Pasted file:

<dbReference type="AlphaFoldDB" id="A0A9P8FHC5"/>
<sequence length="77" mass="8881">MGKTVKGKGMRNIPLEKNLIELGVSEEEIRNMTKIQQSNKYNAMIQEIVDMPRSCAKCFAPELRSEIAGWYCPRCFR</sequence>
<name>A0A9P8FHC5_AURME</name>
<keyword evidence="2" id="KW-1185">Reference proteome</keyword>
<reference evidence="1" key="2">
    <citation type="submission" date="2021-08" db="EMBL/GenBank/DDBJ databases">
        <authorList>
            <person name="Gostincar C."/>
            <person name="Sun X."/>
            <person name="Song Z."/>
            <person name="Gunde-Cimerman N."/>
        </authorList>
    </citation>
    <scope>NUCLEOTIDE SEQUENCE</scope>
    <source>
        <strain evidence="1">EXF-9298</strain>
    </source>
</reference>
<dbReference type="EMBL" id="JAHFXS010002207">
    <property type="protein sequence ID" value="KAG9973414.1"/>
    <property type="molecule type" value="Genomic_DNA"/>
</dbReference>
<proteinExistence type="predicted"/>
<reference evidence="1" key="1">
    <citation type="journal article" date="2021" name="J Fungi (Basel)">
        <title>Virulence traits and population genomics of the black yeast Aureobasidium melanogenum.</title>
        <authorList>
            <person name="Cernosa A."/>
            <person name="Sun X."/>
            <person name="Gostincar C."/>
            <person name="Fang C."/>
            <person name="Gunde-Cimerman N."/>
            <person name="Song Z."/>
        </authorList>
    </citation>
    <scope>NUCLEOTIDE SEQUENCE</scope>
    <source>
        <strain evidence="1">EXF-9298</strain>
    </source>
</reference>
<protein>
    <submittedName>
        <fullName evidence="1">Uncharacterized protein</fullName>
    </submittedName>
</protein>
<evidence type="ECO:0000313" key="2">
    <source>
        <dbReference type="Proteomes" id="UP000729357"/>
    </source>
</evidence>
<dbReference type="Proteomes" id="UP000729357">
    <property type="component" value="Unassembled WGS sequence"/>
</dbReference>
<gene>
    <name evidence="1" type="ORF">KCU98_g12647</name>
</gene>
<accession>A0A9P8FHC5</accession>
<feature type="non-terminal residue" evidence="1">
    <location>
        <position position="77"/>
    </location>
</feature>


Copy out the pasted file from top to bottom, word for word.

<dbReference type="AlphaFoldDB" id="A0A9P8FHC5"/>
<sequence length="77" mass="8881">MGKTVKGKGMRNIPLEKNLIELGVSEEEIRNMTKIQQSNKYNAMIQEIVDMPRSCAKCFAPELRSEIAGWYCPRCFR</sequence>
<name>A0A9P8FHC5_AURME</name>
<keyword evidence="2" id="KW-1185">Reference proteome</keyword>
<reference evidence="1" key="2">
    <citation type="submission" date="2021-08" db="EMBL/GenBank/DDBJ databases">
        <authorList>
            <person name="Gostincar C."/>
            <person name="Sun X."/>
            <person name="Song Z."/>
            <person name="Gunde-Cimerman N."/>
        </authorList>
    </citation>
    <scope>NUCLEOTIDE SEQUENCE</scope>
    <source>
        <strain evidence="1">EXF-9298</strain>
    </source>
</reference>
<dbReference type="EMBL" id="JAHFXS010002207">
    <property type="protein sequence ID" value="KAG9973414.1"/>
    <property type="molecule type" value="Genomic_DNA"/>
</dbReference>
<proteinExistence type="predicted"/>
<reference evidence="1" key="1">
    <citation type="journal article" date="2021" name="J Fungi (Basel)">
        <title>Virulence traits and population genomics of the black yeast Aureobasidium melanogenum.</title>
        <authorList>
            <person name="Cernosa A."/>
            <person name="Sun X."/>
            <person name="Gostincar C."/>
            <person name="Fang C."/>
            <person name="Gunde-Cimerman N."/>
            <person name="Song Z."/>
        </authorList>
    </citation>
    <scope>NUCLEOTIDE SEQUENCE</scope>
    <source>
        <strain evidence="1">EXF-9298</strain>
    </source>
</reference>
<protein>
    <submittedName>
        <fullName evidence="1">Uncharacterized protein</fullName>
    </submittedName>
</protein>
<evidence type="ECO:0000313" key="2">
    <source>
        <dbReference type="Proteomes" id="UP000729357"/>
    </source>
</evidence>
<dbReference type="Proteomes" id="UP000729357">
    <property type="component" value="Unassembled WGS sequence"/>
</dbReference>
<gene>
    <name evidence="1" type="ORF">KCU98_g12647</name>
</gene>
<accession>A0A9P8FHC5</accession>
<feature type="non-terminal residue" evidence="1">
    <location>
        <position position="77"/>
    </location>
</feature>